Category: Aspiration

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iPhone Turns 15

How many people engrossed in their handhelds remember, or even know, what cellular devices were like before release of the original iPhone on June 29, 2007? Coincidentally, my daughter changed service providers today. She expressed surprise, and glee, at how easy was the process going from one iPhone model to another, including the automatic porting of her number.

When there appeared to be a glitch with that process, I called her carrier to ask about the transfer. My daughter unexpectedly rang, and with one tap I merged her incoming call with the one in progress. How amazing is that? And calling is one of the least used functions, when a plethora of apps and social media demand interaction and get it.

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Can You Say ‘Wicked’?

Kensington is one of the tonier San Diego communities, and dare I guess that privilege comes with money. Six days ago, when waiting to give my daughter a ride, I nipped boredom by pulling out iPhone 13 Pro and launching the SpeedTest app. For security reasons, my cellular carrier is removed from the paired screenshots; download left and upload right.

Wow is 5G wicked fast for the wealthy. The last home sold there, today, went for $2.025 million, according to publicly available records. The runt of the lot for all of June closed for a mere $1.1 million. Both for over asking price: $30,000 and $150,100, respectively. Hey, rising interest rates have slowed down bidding wars a bit.

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Grow Your Own

Along the fence of the house from which grapevines draped over the sidewalk (August 2021), today I saw something unexpected and presumably quite new—as the Featured Image and companions reveal. Little lending libraries with books are all over my San Diego neighborhood of University Heights (Examples: One, Two, Three, Four). But this is the first seen sharing seeds. Small supply there may be but hopefully growing. I know. I know.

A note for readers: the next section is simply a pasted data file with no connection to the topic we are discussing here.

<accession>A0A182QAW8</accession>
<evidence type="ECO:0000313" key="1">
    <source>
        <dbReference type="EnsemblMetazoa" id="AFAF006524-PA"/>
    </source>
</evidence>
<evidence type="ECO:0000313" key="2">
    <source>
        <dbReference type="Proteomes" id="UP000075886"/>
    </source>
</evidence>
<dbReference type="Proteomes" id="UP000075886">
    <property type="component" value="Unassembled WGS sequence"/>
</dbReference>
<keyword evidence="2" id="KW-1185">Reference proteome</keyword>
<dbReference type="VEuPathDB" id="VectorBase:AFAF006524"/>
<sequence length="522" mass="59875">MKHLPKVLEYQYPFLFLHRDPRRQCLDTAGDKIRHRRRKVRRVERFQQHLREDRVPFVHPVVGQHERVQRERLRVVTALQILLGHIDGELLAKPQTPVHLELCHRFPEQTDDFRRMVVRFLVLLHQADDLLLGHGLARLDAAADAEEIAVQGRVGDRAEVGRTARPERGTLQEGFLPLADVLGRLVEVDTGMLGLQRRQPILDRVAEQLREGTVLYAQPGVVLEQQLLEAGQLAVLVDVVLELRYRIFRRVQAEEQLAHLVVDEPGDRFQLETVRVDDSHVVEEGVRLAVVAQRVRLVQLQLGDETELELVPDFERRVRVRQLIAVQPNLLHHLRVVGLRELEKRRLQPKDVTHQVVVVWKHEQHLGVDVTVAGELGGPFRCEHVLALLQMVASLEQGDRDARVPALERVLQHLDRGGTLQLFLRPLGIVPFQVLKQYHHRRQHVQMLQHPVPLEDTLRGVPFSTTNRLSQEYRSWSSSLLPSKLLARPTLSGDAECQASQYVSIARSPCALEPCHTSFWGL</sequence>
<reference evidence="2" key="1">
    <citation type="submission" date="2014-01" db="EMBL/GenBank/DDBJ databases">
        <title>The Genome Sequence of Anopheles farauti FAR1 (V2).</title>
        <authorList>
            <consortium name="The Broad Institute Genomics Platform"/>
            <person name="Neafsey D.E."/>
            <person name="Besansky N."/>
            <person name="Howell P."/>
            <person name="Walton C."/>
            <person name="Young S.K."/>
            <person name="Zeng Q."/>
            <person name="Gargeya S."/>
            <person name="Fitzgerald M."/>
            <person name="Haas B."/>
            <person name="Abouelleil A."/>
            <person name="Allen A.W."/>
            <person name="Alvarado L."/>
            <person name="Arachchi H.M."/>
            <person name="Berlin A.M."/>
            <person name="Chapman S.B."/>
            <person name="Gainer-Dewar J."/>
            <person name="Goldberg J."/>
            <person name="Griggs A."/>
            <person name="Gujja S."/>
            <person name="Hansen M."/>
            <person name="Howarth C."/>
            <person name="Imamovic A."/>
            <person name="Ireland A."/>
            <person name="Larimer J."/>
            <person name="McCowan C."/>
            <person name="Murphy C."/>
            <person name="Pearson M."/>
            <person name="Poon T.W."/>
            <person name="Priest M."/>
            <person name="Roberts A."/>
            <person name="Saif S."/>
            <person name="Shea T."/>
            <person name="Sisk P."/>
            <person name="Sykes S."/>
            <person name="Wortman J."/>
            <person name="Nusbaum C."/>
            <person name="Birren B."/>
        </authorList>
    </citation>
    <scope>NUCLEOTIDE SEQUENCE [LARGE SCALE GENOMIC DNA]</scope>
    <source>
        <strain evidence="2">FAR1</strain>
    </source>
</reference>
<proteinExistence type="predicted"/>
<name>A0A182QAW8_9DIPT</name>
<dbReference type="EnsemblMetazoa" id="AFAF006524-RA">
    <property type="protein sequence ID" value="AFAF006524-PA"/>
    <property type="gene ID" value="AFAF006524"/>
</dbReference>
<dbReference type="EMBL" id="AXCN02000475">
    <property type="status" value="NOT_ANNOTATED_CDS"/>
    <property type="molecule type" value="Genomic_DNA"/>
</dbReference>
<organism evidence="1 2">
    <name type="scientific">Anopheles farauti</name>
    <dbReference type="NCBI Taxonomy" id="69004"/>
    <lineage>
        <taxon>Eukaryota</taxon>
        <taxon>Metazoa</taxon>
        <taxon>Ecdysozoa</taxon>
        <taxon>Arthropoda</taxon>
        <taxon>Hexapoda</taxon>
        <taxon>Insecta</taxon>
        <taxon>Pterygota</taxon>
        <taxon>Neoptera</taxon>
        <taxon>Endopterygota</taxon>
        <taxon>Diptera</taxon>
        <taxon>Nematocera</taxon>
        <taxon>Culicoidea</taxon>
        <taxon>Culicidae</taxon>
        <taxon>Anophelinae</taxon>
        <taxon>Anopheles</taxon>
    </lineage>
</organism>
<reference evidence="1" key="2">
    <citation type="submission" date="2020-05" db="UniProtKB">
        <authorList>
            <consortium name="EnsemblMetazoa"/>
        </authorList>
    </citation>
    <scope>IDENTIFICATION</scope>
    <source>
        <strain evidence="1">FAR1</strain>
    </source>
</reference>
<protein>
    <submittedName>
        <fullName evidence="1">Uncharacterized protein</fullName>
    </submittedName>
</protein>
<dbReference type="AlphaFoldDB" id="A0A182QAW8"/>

Vitals: f/4, ISO 100, 1/125 sec, 28mm; 6:24 p.m. PDT. The trio comes from Leica Q2, and this one is composed as captured. I chose the angled view to diminish glare and reflection off the glass.

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Table Creature

Three minutes before sunset, 7:57 p.m. PDT, I came across a discarded table that piqued my interest, because the thing reminded me of an animal. You disagree? Be a kid for 10 seconds, put on your seeking-creatures-in-the-clouds mind, and take another gander.

The clinical term for finding animals, faces, and the like in clouds or other objects is Pareidolia. I’m not sure that applies to this table, for which no specific beast comes to my mind. Rather, I see something inanimate that could come to movement, when looking at the spacing of the legs and what could be a head sticking from the flat board body.